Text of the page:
A sporadically-updated music collection blog. Send questions to twitter or email me.

Monday, 28 January 2013

Frightened Rabbit - The Woodpile

How very fitting. The first single I've bought since moving to Scotland, and of course it's Frightened Rabbit. A week before the release of their 4th album Pedestrian Verse (which, of course, there will be a post about on here at some point next week), this single is the second taste of new material after the rather excellent State Hospital EP. I picked it up at Avalanche Records, which is fast becoming one of my favourite things about living in Edinburgh.

There's only a certain number of times I can talk about how lovely Frabbit's artwork is. There's clearly a lot of thought put into it every time and it's just nice. In this case I like the little monogrammed metronomes (at least I presume they're metronomes) and the slightly worn label and the reappearance of the triple-barred cross. Consistently-themed artwork is something I love, and as such I love this.

Those metronomes reappear on the record label, and there's more worn labels everywhere. Mmmm. Still no coloured vinyl, but I'm sure we can let it slide. Apparently this is a "limited" single, but I can't find any numbers anywhere so that's a piece of information we'll have to overlook for now.

I'm going to begin, in slightly unusual fashion, by talking about this single's B-side. Today's Cross is unlike any Frabbit song I've ever heard before. It's almost a ROCK SONG, which is quite weird to hear. Definitely need a few more listens to get used to that one. The Woodpile, on the other hand, is unmistakeably the work of Frightened Rabbit. It's been up on youtube since December but it's taken me until tonight to listen to it (the entire month of December was pretty much a write-off due to overwhelming sadness about Tubelord's split meaning I listened to basically nothing but them). So I heard The Woodpile for the first time a little over an hour ago, and have just finished listening to it for the 10th time. My word, it is incredible. It starts in quite a sedate manner, and then the chorus drops and everything is amazing. There's even what might loosely be described as a guitar solo. In a Frabbit song! Madness. Between this and State Hospital, things are looking really good for Pedestrian Verse. Roll on next Monday.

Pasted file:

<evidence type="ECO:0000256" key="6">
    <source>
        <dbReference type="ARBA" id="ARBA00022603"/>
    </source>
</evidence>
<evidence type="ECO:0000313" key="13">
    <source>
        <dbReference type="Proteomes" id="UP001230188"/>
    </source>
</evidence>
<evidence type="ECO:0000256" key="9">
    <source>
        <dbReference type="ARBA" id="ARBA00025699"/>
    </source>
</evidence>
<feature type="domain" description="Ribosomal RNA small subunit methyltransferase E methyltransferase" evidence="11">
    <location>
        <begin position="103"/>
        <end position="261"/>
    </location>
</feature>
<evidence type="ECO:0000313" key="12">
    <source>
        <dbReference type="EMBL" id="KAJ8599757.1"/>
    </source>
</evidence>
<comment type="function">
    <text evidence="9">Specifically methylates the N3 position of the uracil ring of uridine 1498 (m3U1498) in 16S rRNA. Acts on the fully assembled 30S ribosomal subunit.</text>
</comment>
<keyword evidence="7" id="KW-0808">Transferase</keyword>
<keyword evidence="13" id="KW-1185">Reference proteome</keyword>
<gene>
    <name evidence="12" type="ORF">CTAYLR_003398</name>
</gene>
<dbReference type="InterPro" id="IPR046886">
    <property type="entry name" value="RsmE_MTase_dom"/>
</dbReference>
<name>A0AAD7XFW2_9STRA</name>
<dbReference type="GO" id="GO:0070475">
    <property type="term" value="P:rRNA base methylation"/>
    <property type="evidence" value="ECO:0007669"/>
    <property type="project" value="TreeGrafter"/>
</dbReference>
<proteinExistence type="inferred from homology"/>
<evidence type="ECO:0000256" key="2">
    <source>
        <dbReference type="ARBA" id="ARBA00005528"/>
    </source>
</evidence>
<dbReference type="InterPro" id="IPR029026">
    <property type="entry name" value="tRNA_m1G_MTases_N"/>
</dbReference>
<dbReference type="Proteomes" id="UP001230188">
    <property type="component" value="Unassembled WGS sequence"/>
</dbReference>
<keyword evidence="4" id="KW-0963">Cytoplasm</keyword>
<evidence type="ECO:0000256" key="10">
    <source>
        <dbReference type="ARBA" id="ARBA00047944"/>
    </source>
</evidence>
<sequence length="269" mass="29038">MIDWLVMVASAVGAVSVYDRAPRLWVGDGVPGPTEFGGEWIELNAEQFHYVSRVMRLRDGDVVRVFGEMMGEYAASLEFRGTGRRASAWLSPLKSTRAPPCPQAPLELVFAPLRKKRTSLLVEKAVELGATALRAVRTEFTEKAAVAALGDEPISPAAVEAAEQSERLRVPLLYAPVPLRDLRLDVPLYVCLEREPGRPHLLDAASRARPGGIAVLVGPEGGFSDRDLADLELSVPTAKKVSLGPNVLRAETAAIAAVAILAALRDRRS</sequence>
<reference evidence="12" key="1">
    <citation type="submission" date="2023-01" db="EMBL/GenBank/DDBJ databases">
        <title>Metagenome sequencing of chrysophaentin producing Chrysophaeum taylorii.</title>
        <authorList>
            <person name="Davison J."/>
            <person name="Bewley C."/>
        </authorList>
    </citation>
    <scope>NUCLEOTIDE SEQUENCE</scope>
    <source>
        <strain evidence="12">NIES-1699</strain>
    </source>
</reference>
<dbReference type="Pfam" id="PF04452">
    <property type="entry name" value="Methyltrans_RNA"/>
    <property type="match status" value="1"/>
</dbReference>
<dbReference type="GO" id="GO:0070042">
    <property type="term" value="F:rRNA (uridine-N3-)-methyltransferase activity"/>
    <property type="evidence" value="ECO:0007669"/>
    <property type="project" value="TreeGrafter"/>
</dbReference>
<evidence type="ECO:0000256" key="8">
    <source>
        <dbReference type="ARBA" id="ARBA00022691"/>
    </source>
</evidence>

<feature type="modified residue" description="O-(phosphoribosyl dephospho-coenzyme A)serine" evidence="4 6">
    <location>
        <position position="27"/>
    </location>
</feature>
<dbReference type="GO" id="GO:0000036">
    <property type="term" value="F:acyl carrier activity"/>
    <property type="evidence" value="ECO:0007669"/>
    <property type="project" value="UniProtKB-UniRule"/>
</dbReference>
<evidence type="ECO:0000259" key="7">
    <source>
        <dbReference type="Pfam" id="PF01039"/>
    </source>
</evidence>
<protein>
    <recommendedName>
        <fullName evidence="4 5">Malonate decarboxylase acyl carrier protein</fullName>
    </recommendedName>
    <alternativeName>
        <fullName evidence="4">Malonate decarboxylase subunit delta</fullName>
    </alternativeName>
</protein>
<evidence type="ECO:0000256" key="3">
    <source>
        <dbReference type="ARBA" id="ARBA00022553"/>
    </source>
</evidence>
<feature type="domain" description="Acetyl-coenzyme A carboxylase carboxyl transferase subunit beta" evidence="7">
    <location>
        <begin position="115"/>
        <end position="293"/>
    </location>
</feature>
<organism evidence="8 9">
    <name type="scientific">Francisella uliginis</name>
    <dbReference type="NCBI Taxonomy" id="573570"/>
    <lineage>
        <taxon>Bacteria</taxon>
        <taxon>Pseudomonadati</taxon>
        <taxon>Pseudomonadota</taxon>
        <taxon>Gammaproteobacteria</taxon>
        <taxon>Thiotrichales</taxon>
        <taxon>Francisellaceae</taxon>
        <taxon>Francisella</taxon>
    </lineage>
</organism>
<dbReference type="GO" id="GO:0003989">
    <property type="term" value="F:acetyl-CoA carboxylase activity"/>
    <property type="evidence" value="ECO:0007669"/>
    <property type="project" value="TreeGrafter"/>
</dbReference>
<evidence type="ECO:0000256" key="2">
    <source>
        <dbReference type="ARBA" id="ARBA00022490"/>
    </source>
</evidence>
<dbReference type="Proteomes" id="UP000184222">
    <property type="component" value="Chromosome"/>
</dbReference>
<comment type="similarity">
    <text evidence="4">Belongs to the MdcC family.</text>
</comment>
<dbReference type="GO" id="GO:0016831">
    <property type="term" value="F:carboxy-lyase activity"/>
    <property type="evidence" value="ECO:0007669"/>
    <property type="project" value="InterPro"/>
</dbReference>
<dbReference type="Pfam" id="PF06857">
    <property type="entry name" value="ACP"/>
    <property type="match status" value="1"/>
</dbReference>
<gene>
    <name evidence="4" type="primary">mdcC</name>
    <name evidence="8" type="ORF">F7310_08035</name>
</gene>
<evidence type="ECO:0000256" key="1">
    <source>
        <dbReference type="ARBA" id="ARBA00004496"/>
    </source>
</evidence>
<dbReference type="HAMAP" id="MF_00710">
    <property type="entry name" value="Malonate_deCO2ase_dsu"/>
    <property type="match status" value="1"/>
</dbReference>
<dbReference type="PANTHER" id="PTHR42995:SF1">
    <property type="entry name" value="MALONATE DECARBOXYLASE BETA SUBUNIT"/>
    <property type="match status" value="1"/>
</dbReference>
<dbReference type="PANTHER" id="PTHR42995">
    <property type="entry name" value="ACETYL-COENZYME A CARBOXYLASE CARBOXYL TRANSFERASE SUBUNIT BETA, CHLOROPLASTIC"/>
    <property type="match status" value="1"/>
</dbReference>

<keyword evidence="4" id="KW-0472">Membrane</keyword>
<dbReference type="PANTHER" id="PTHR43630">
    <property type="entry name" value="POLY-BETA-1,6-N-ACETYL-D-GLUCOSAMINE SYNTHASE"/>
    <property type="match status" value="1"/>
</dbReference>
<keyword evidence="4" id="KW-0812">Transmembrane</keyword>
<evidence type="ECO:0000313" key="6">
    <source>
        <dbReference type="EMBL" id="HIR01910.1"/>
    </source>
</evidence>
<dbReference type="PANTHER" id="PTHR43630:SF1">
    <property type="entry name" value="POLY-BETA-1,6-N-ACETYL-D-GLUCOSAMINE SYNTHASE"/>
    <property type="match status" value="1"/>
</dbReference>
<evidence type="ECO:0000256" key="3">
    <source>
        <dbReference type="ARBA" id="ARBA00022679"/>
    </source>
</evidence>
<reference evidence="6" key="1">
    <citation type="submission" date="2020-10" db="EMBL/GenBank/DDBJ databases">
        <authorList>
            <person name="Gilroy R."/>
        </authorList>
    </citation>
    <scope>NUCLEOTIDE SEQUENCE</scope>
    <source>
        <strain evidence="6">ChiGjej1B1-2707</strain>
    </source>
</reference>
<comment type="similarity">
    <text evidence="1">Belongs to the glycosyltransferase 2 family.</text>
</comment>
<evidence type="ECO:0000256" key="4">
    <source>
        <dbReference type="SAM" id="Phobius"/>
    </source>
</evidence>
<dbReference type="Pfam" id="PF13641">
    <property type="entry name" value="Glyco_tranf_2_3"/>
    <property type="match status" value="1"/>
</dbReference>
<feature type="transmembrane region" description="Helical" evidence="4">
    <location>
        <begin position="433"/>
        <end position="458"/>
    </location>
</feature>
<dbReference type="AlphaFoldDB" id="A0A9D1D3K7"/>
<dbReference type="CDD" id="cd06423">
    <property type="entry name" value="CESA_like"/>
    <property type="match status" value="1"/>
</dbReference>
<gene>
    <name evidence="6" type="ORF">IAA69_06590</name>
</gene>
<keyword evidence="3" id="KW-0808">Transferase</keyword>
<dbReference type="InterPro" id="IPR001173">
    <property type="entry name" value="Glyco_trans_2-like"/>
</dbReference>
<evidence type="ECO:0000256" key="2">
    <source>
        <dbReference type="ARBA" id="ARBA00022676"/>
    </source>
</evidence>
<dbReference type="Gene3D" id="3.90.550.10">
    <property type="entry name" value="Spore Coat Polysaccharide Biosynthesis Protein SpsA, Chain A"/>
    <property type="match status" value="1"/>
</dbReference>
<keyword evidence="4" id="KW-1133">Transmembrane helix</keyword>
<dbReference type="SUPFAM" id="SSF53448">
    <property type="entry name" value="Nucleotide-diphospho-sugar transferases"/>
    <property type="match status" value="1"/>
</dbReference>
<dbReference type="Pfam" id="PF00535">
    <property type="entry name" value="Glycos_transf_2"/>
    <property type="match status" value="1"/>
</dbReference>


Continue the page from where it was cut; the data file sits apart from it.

Thursday, 10 January 2013

Colour - Anthology

Oh. So the whole "catch up on posts while I'm unemployed" was kind of ruined by getting a job, but that in itself will provide me with a whole bunch more records to inevitably forget to write about. This is one I pre-ordered a mere two days before receiving the job offer, so maybe it was a bit of a good omen. I'd been thinking of buying the CD version for a good while having spent most of my job-hunt listening to it on Spotify as motivation, so when Kev announced BSM was doing a vinyl pressing for the first time I figured I had to do it. Making sure I got the raddest version before it sold out was an exercise in shouting at my phone until paypal decided to function properly, but as you'll see later it was totally worth it.

Really plain sleeve. It reminds me a little of the Bear vs. Shark repressing actually, in terms of the colour. Just a single label to let you know what the album is. I like it.

Just to demonstrate how plain the sleeve is, this is the back. Another single black and white label, this time just for the tracklisting.

There's also a pretty snazzy folded insert. On one side we have a whole load of little pictures of the band...

...and on the other a whole bunch of info and thanks and some more photos. I do love an insert, me.

Hoooooooooly shit you know when I said I got the raddest colour? I REALLY MEANT THE RADDEST COLOUR. Red on clear, absolutely phenomenal choice. I love clear records and I love coloured records, so this is just the best of both worlds. Limited to 100 copies and absolutely beautiful. Love you forever, Kev.

As is implied by the title, "Anthology" is a collection of all of Colour's releases. I suppose it's slightly odd then that I think it flows really well as an album. There's the right amount of respite from the glorious angular poppy songs Colour specialised in. If that last bit wasn't a slight giveaway, it should come as no surprise to you that the band are musically (and it turns out personally) close to my dear - now sadly departed - Tubelord. They're slightly less yelpy but just as catchy, the highlight of this album being the joyous Unicorns and slow-building Dinosaurs. Both great song titles, too. I wish they hadn't split up, but maybe we'll see another release from Tangled Hair (the band Alan and James formed following the demise of Colour) soon. Until that happens, this can definitely keep me ticking over.